It was four years into our democracy and a new constitution, which protected everyone. You would think that when I officially came out the following year after I was outed it would have been an easy experience? Not so! Even though “Rainbow Nation” had a welcoming, inclusive feeling to it, the original “rainbow” community was still not welcome in the new democratic South Africa.
The boys that I had a close friendship with since high school and laughed and joked with turned on me when they heard that I was gay. Most of them were rugby players. They were rough, crude and chauvinistic. They often teased m, saying that I am like a bunny (a colloquial word for faggot). There were never malicious undertones though. I was one of them; part of the gang. So, “sissy ways” were tolerated. I think they just thought that I was a sensitive person. Not completely a guy, but not a “moffie” either.
During the last two years of high school, they started questioning why I don’t have a girlfriend. I got a girlfriend. Early in the relationship, I told her I was gay. I stayed. She probably thought I would change with time? We moved in together. We had a child.
I was afraid to just leave her because I was afraid that I would be ostracised. After five and a half years I couldn’t do it anymore and broke up with her. I told one of the boys I thought I could trust. Word got out that I was a “moffie” (gay). Most friends distanced themselves. People would shout “Bunny!” whenever they saw me. Some of them threw stones at me and spat when I walked past them. People in the community stared at me as if I was a leper.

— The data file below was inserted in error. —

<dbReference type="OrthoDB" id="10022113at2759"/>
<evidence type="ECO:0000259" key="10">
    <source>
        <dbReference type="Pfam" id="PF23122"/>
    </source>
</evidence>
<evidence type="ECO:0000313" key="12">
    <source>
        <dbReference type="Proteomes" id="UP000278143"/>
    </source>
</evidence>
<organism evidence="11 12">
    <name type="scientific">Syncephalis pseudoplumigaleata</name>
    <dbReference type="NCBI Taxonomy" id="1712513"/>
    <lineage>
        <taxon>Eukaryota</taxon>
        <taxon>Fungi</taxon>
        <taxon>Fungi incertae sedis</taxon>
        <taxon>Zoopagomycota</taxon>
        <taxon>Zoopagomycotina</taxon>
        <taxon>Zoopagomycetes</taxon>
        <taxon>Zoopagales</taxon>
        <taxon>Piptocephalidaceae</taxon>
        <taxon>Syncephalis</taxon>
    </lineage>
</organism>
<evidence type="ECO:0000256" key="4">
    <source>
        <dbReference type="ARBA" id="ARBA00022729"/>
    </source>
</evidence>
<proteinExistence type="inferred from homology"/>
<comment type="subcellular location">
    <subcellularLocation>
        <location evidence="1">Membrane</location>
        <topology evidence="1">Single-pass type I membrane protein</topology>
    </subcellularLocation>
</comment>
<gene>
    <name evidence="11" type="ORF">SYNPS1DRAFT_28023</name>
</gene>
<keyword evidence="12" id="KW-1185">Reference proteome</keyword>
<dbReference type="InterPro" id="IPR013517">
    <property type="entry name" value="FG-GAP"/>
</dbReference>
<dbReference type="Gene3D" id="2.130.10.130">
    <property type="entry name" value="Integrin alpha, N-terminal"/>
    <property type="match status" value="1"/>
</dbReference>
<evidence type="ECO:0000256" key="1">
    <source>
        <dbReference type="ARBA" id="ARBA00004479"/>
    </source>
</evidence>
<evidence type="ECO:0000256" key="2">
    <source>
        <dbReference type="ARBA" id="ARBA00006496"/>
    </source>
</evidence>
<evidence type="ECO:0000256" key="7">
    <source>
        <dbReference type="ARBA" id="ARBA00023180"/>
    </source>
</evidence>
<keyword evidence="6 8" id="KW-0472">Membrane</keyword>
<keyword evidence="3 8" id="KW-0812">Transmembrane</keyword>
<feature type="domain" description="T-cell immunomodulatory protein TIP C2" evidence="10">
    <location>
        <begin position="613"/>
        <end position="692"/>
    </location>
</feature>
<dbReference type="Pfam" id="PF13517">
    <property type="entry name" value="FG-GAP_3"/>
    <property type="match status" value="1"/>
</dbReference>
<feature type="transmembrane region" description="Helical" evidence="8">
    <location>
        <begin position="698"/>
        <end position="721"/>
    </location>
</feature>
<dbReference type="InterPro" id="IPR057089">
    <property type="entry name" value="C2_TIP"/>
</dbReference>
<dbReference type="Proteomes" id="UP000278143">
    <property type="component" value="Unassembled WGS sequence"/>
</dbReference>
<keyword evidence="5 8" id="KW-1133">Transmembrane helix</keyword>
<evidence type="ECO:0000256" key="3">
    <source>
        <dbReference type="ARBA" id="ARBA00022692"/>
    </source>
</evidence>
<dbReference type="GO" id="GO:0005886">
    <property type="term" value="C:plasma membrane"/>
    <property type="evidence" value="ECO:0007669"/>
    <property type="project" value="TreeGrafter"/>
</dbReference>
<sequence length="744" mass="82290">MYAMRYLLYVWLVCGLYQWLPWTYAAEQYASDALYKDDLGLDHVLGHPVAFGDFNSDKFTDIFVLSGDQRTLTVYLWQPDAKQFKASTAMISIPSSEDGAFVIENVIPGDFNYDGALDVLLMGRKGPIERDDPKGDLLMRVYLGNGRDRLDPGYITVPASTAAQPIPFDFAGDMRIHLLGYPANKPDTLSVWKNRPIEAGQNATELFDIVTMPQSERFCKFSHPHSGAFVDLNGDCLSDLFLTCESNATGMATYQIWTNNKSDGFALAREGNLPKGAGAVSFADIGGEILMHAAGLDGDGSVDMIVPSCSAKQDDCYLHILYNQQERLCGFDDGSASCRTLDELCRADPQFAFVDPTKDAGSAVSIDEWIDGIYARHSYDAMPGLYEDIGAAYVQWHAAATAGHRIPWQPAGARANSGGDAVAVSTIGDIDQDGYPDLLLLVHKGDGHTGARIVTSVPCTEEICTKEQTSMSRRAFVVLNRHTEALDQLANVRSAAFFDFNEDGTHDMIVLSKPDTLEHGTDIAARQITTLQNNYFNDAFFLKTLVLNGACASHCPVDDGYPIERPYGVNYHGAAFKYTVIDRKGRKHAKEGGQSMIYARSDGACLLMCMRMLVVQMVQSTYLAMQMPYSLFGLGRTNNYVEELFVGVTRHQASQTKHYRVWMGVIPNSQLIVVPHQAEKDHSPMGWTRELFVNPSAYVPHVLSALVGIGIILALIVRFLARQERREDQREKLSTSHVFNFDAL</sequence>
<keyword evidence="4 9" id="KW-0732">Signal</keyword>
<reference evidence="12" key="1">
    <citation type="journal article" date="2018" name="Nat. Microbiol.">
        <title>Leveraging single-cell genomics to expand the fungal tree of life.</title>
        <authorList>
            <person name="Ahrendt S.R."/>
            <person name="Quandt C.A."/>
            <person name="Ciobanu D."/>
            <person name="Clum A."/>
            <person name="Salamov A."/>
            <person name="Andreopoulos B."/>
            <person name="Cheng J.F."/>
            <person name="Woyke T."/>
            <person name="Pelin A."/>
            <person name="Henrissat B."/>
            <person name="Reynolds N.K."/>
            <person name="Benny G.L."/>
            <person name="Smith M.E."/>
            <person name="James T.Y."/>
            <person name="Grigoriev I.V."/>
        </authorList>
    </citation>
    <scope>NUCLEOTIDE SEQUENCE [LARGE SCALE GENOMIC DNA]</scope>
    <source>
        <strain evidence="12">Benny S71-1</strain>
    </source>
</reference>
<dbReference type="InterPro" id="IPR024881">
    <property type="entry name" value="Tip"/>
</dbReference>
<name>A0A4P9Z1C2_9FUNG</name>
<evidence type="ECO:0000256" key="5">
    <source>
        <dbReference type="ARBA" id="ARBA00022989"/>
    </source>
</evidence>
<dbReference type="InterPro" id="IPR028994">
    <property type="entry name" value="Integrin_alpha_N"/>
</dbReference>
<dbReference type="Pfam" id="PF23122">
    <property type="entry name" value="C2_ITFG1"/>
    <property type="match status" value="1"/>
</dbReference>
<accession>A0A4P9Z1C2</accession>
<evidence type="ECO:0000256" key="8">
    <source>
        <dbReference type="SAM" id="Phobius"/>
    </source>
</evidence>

It was a period in my life I thought I’d never live through. I moved to Cape Town. I was away from the mocking and hatred. I had my first boyfriend. He told me to come out. I told my mother. She was surprisingly nonchalant about it. I felt relieved. The sense of freedom made me decide to come out.
The years after that weren’t easy. I was still chided by family, friends and strangers. After years of living in the closet with self-hatred, I too had to learn to accept myself. It took me years. It was only in my late 30s that I finally learned to fully embrace my sexuality. The homo-hatred from family and people I have known also subsided.
Still, the homophobia from the public didn’t stop. Up until today I still get shouts of “moffie” and “bunny” and the crudest remarks. I just smile when I hear it. Sometimes it leaves a slight pang, but it doesn’t last. I have embraced my homosexuality.
It may be easier to be homosexual these days, but homophobia persists. Sometimes it seems the constitution is merely ink on paper for those who don’t have a voice.
Godfrey Luyt is a contributing writer for Anova Health Institute, these are his views, which may or may not reflect those of Anova and its affiliates.